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Posted: Oct 18, 2010
Eni and MIT detail success of energy research collaboration
(Nanowerk News) Susan Hockfield, president of the Massachusetts Institute of Technology, and Paolo Scaroni, CEO of the Italian energy company Eni, met today at MIT to review the progress of the Eni-MIT Alliance, an ambitious five-year research program. They also discussed future research directions, including an expanded focus on technologies to prevent and clean up oil spills and strategic energy analysis to inform future directions in energy technology development.
Eni is a Founding Member of the MIT Energy Initiative (MITEI), which was established in September 2006 to help transform the global energy system. The Eni-MIT Alliance, established in 2008, focuses on a suite of research projects designed to enhance critical components of Eni's core business, including oil and gas production, as well as the Eni-MIT Solar Frontiers Center, comprised of a portfolio of projects focused on advanced solar technologies.
Eni and MIT aim to expand the success of the Alliance to date — combining Eni's operating experience and technical capability with MIT's top scientific capacity, research and innovation focus, and unique multi-disciplinary approach — to develop novel renewable technologies as well as breakthrough materials and systems to guarantee operational safety, environmental protection and full technical control for oil production, particularly in sensitive and frontier areas.
President Hockfield commented, "The world needs short-, medium-, and long-term solutions to the global energy challenge. I am therefore very pleased that the Eni-MIT Alliance is already producing significant results while growing in new and critical directions. The research focused on Eni's core business will help meet global energy needs in the near to mid-term in affordable, safe and environmentally responsible ways. And the research from the Eni-MIT Solar Frontiers Center will speed our progress toward sustainable energy production for the future."
At a press briefing following the meeting, MIT faculty members showed several new technologies that Eni and MIT are jointly developing. The recent oil spill disaster in the Gulf of Mexico underscores the need for new safety and cleanup technologies. Current Eni-MIT research in this area focuses on the use of "nano-sorbents" for oil cleanup, designed for use in affected marshlands, for example, which are very difficult to clean up. This research, led by MIT Professor Philip Gschwend and Visiting Professor Francesco Stellacci, uses special nano-scale materials to identify, assess, attract and capture pollutants from oil spills. Building on this successful project, the Alliance is now in the development phase of a new focus area, targeting novel technologies to control blowouts in harsh environments such as ultra-deep water (5,000 feet or more).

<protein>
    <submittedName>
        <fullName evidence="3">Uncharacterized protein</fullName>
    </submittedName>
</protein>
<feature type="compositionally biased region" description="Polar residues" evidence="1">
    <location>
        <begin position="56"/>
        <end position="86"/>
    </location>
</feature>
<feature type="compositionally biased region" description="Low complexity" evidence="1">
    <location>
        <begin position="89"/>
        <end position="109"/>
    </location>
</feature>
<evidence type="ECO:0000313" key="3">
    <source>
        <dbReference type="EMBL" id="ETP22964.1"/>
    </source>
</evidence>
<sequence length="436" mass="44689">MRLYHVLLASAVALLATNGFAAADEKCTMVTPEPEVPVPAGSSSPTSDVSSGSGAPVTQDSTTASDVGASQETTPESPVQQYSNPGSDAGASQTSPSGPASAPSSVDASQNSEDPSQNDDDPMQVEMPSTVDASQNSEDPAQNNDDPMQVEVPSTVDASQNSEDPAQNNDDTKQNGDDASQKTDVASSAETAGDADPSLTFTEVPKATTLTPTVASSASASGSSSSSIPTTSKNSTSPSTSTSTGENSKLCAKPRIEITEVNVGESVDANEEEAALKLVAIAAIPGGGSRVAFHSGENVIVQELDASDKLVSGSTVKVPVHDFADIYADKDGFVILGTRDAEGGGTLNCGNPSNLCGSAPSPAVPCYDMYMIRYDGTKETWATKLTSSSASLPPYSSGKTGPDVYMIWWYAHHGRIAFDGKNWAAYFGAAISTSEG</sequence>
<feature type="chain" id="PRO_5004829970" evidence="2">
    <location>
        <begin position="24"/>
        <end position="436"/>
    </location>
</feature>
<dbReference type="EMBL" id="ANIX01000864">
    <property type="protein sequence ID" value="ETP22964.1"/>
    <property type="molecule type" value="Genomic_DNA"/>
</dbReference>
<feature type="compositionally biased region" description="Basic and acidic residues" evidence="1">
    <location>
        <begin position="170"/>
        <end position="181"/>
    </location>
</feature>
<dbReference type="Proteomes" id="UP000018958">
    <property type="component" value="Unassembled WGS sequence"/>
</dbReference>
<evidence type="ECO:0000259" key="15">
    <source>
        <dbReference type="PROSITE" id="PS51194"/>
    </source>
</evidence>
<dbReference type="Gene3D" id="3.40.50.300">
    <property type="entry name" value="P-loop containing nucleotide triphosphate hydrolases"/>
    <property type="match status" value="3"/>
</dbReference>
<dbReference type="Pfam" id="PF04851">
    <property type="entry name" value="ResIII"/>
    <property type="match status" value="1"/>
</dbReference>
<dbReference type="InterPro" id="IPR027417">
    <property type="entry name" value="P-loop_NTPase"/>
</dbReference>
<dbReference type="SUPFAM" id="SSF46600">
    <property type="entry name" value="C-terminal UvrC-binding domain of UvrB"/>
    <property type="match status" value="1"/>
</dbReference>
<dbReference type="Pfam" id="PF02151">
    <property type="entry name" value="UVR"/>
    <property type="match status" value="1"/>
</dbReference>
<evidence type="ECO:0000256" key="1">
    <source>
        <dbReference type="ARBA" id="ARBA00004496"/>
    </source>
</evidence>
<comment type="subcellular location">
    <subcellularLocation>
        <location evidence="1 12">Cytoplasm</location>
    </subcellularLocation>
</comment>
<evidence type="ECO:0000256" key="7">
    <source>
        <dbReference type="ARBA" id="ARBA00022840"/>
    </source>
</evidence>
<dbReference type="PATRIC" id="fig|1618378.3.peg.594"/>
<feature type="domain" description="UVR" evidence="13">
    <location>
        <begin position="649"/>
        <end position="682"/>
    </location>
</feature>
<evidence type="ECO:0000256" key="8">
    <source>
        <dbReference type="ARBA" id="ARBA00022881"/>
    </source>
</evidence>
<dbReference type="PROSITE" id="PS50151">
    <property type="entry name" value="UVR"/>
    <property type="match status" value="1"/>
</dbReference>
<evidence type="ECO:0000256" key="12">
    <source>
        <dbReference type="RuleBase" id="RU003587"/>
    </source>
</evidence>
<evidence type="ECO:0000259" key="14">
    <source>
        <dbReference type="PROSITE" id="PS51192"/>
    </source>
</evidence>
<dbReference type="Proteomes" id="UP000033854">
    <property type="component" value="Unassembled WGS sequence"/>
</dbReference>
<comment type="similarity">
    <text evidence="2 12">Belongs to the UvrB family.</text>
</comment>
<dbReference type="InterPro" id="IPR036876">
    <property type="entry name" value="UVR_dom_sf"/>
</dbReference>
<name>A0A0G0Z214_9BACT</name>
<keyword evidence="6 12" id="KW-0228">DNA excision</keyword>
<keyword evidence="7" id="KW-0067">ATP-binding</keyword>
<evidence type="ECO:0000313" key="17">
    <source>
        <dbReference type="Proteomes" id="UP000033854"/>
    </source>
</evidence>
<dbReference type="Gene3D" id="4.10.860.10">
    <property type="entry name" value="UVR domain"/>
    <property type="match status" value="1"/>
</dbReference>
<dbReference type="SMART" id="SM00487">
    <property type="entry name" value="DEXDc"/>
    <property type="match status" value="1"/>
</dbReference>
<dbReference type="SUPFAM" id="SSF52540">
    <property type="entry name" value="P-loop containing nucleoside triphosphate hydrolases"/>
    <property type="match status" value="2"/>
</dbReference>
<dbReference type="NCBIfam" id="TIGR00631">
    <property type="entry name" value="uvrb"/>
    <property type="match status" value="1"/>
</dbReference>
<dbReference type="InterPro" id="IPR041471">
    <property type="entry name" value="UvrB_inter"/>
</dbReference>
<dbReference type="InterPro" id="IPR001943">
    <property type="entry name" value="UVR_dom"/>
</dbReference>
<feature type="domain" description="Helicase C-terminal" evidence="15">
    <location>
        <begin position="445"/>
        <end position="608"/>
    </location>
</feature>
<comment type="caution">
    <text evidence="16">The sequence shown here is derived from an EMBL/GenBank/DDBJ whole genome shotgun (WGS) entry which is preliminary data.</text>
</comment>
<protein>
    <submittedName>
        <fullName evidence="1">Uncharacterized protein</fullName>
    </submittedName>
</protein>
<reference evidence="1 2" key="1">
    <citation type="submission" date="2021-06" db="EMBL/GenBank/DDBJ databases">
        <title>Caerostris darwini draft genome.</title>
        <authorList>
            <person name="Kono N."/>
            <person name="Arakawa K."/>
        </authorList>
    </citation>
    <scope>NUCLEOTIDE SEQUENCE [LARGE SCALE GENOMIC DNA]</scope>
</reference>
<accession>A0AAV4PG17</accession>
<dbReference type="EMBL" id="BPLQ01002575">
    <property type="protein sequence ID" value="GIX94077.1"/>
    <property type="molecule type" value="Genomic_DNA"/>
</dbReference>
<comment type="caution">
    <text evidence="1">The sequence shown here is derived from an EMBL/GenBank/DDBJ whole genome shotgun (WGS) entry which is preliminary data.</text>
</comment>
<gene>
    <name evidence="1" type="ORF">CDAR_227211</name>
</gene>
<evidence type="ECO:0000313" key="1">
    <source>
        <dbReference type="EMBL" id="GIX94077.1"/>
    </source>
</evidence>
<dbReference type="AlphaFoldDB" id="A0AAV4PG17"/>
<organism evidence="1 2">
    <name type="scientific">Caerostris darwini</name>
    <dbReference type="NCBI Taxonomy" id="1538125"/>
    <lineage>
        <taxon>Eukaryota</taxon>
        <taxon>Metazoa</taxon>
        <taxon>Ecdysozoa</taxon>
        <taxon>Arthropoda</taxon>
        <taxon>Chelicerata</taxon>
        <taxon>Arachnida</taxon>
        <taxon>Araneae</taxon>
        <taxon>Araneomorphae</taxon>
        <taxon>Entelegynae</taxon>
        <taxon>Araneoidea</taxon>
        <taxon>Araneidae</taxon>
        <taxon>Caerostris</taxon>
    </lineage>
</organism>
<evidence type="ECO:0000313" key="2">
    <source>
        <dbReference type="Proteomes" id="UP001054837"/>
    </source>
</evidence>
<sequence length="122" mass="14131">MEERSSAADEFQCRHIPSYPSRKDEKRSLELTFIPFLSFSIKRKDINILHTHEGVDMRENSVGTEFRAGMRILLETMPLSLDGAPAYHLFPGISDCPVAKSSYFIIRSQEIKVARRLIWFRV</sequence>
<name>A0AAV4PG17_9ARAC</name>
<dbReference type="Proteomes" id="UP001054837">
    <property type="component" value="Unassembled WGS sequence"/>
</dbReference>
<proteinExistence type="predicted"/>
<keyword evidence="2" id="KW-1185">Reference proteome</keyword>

In addition, paper-thin photovoltaics, developed in the Eni-MIT Solar Frontiers Center, were demonstrated at the press conference. These flexible and foldable nano-scale devices are grown on paper, at low temperatures, and exemplify the technological push towards lightweight solar structures with high power-to-weight ratio. This work is a result of collaborative research of the MIT chemical engineering group of Professor Karen Gleason, Associate Dean of Engineering, and the electrical engineering group of the Solar Frontiers Center Director, Professor Vladimir Bulovic.
To date, the Eni-MIT Alliance has resulted in at least 18 published peer-reviewed papers and five patent filings, with additional papers and patent applications pending. This year, MIT Professor Angela Belcher was the recipient of the 2010 Eni Prize for Renewable and Non-conventional Energy for her work in using modern biology as a platform for discovery of novel solutions to energy challenges. In a work sponsored by Eni as part of the Eni-MIT Alliance, Belcher is demonstrating the power and versatility of her biological toolbox on challenges as diverse as CO2 biofixation for converting waste carbon dioxide (such as that generated by coal plants) to materials for green building supplies, generating fuels from sunlight (published this year in Nature Nanotechnology and Journal of the American Chemical Society), and creating novel photovoltaic materials. Belcher is in the department of Biological Engineering and Materials Science and Engineering, and is the W.M. Keck Professor of Energy.
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